Symptoms of Diabetes That People Might Ignore
Most people know what type 2 diabetes is, but not as many people know the signs and symptoms of diabetes. Before officially being diagnosed, a lot of people will research their symptoms to see if they match or if they can find another reason for the symptoms so they can dismiss them. Noticing the little signs can help lead you to a quicker diagnosis and treatment to avoid the possibility of long-term diabetes complications.
Type 2 diabetes symptoms before diagnosis
Diabetes is not quite a "silent" disease, such as high blood pressure, but the symptoms can be easily ignored because they don't cause pain or issues that bother many people enough to see a doctor.
Urinating (peeing) more frequently, many times at night, is one of the most significant indications people experience when they have diabetes.1
You may notice yourself waking up every 2 hours to go to the bathroom and possibly even more frequently. For me, it felt like I took a diuretic right before bed. It was annoying, but as I said, it was not "enough" to talk to a doctor about it. I would drink less and see if that helped, which it didn't, and tied into the following prominent symptom people have, which is excessive thirst.
Excessive thirst can be so severe that some people can hydrate and never feel fully satisfied. On top of frequent urination, you drink more because you are thirstier.1
This creates a cycle that you might inadvertently use to dismiss the excessive urination because of all the drinking, and you think you are just dehydrated, which explains why you are drinking more. I would pee a lot at night but drink a lot overnight because I was thirsty.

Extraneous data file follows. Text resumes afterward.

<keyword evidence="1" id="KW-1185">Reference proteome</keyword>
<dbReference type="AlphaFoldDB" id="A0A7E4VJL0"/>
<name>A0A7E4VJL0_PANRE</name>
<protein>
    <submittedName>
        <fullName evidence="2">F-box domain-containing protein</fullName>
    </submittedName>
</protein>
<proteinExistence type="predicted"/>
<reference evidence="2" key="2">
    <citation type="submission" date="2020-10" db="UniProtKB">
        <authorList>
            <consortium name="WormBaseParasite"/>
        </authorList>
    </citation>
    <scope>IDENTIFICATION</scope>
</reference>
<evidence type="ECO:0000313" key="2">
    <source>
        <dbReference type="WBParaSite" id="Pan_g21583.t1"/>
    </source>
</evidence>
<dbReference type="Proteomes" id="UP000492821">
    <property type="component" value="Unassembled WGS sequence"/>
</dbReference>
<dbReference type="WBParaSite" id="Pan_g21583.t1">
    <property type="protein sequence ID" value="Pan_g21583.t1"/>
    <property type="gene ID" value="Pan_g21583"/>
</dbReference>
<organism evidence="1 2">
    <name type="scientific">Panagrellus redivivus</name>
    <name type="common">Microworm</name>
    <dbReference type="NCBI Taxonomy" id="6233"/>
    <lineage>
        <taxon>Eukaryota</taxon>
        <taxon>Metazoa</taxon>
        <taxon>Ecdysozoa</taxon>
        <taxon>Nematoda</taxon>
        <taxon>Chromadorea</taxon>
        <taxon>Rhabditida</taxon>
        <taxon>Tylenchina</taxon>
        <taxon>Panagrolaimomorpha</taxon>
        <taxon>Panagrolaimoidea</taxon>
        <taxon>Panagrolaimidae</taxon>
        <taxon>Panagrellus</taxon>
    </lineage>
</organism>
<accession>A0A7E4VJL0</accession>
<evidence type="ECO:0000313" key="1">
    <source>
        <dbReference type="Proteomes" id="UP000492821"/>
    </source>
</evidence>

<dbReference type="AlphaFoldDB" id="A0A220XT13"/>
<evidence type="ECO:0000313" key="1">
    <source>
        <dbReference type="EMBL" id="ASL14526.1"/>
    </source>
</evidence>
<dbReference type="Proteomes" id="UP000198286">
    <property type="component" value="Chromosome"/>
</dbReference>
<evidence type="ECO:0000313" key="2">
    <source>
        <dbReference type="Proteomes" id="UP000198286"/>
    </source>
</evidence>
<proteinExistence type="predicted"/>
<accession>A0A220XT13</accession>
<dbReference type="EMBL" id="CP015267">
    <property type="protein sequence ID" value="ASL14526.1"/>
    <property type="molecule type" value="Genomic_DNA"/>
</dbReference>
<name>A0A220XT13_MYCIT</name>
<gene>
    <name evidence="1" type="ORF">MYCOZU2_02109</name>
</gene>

It's not usually something that you worry about; you drink more water and move on. Then you assume because you are drinking more, you are peeing more. What goes in must come out. It's very easy to justify.
Another of what I consider the main symptoms of diabetes is fatigue or feeling very tired.1
Many people with diabetes also have other conditions that can cause fatigue. I had other health conditions for a while before being diagnosed with type 2 diabetes, and I quickly attributed my fatigue to those conditions.
Once I was diagnosed with diabetes, I could get my energy level back to what it was. There are so many things in the world and our daily lives that can cause fatigue; it's easy to ignore that sign and think of a million other reasons we are tired.
The last main sign that can be a more serious indication and the possibility of unknowingly living with diabetes is numbness or tingling of the hands or feet.1
Hopefully, if you get this symptom, you will consult a doctor as soon as possible. This complication can be serious and permanent if it's not treated promptly.
It will just take a quick blood test and could save you a lifetime of complications and problems if you have diabetes. Even if you don't have diabetes, you should work with a doctor to determine what is wrong.
Don't dismiss your symptoms
As you can see, there are a lot of symptoms of diabetes that can be easily dismissed. If you have any new or old symptoms, talk to a doctor about them. Ask for a simple A1C blood test to see what your reading is.
Being diagnosed with diabetes or any other condition isn't fun, but ignoring it won't make it go away. The sooner you find out what is going on in your body, the quicker you can treat it and reduce the risk of complications.
When it comes to type 2 diabetes, I'm most worried about:
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